Pope Francis at his Angelus address on March 1, 2020 told the faithful to “never engage in dialogue with the devil.” He urged Christians to be alert and vigilant when “messages, coming at us from many places” invite us to be tempted and to experience “the intoxication of transgression (violation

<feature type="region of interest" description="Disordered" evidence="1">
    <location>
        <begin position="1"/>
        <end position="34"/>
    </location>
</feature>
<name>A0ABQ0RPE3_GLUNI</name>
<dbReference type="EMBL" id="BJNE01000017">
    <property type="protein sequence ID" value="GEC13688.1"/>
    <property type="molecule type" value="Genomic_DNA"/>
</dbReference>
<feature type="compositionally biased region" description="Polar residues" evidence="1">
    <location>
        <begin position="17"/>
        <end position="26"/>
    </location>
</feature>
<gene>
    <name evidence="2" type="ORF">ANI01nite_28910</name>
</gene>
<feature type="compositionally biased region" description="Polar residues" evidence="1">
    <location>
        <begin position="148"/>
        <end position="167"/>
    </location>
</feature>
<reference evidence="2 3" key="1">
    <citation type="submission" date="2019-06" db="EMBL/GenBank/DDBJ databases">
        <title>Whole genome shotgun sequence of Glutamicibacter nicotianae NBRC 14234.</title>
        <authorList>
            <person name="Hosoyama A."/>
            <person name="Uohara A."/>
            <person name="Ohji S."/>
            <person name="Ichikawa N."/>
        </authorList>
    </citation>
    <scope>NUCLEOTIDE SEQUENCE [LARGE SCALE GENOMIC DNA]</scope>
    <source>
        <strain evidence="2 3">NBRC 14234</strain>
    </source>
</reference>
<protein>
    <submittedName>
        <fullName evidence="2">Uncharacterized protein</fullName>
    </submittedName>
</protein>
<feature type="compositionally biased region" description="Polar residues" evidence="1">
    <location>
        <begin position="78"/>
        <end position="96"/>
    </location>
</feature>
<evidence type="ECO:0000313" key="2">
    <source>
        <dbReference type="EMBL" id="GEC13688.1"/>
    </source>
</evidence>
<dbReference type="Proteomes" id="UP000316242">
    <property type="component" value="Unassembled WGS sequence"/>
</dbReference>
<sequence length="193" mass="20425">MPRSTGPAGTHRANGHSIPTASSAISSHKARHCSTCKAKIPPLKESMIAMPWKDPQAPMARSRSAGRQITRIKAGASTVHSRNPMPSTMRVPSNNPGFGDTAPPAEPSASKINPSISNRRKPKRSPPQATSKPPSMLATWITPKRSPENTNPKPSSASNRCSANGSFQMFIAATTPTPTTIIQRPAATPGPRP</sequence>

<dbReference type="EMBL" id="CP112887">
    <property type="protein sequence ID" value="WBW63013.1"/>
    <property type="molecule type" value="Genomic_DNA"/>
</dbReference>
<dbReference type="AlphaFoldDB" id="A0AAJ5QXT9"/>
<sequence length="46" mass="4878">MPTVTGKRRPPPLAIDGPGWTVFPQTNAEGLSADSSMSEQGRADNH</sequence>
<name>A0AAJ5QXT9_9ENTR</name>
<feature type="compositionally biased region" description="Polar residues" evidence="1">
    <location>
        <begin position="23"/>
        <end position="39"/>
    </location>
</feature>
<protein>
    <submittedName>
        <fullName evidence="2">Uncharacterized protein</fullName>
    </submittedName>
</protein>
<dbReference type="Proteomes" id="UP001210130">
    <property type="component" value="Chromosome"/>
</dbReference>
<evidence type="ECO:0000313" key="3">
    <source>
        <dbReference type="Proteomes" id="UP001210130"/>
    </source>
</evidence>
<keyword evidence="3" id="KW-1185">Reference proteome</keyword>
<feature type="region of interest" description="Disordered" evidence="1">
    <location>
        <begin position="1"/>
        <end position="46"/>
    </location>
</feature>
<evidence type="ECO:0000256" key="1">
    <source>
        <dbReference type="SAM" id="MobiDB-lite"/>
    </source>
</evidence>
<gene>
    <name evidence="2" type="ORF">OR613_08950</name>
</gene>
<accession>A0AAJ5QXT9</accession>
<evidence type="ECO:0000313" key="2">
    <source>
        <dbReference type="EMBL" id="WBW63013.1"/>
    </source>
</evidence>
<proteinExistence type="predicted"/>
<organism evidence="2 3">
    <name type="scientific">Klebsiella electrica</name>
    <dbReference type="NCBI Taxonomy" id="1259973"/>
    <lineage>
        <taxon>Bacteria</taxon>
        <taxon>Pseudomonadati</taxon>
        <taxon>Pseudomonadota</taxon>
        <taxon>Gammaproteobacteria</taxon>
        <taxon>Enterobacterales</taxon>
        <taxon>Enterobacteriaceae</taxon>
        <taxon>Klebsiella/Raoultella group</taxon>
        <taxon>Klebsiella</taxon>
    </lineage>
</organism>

of the laws).” He said Satan breaks into people’s lives to tempt them with his enticing proposals. “The Devil mixes his own voice with the many other voices that try to tame our conscience.” The Devil attempts to make us walk alternative paths than those of God. Francis described those other paths as giving us “the sensation of being self-sufficient, of enjoying life as an end in itself. However, all of this is illusory, and very quickly, we realize that the more we distance ourselves from God, the more defenseless and helpless we feel.” Pope Francis urged us “not to submit ourselves to any idol whatsoever of this world and to follow Jesus in the battle against evil.” In May, 2020 Pope Francis gave a mini-lesson on how to recognize the voice of God rather than that of the Devil. He said they have opposite ways of knocking on the door of our hearts. The voice of God never forces us: God proposes Himself. Instead the Devil’s voice seduces, assails, forces: it  arouses dazzling illusions, emotions that are tempting but transient. The voice of God corrects us with great patience, but always encourages us, and consoles us. The voice of the Devil at first flatters us, but then leaves us empty inside and accuses us. The voice of God speaks of the present, it inspires us ahead. The voice of the Devil wants us to focus on fears of the future or sadness of the past. God’ voice raises the question “What is good for me?” The Devil’s voice revolves around ego and impulses and raises the question “What do I feel like doing?” The voice of the Devil never gives peace; it causes frenzy, and bitterness. The voice of God loves truth, and transparency. The voice of the Devil prefers falsehood, and gossip. Pope Francis said “let us pay attention to the voices that reach our hearts and let us ask for the grace to recognize and follow the voice of the good Shepherd. In his letter to the Ephesians (6:12) St. Paul wrote that we are often assaulted by demons of the Devil and we need to be ready to combat them. Attacks by the Devil sound scary but the good news is that we can have the strength to fight them off, and that strength comes from Jesus Christ. According to exorcists, there are several ways to obtain God’s strength and defend ourselves from demonic attack. One of the most common ways is to frequent the sacraments of Reconciliation (Confession) and then receive the Holy Eucharist. Demons can harm us if we are in a habitual state of mortal sin. The more distant we are from God through sin, the more susceptible we are to a demon’s attack. Even venial sins can chip away at our relationship with God and weaken our defenses. Confession can put an end to our life of sin and start us on a new path. The Devil must flee from a person who frequents that sacrament. The Holy Eucharist is an even more powerful defense against the devil since it is the real presence of Jesus and Jesus makes the devil powerless. Another way to protect against demonic attack is to make prayer a habit. A person who regularly talks with God should never by afraid of the Devil. If we stay close to God we have nothing to fear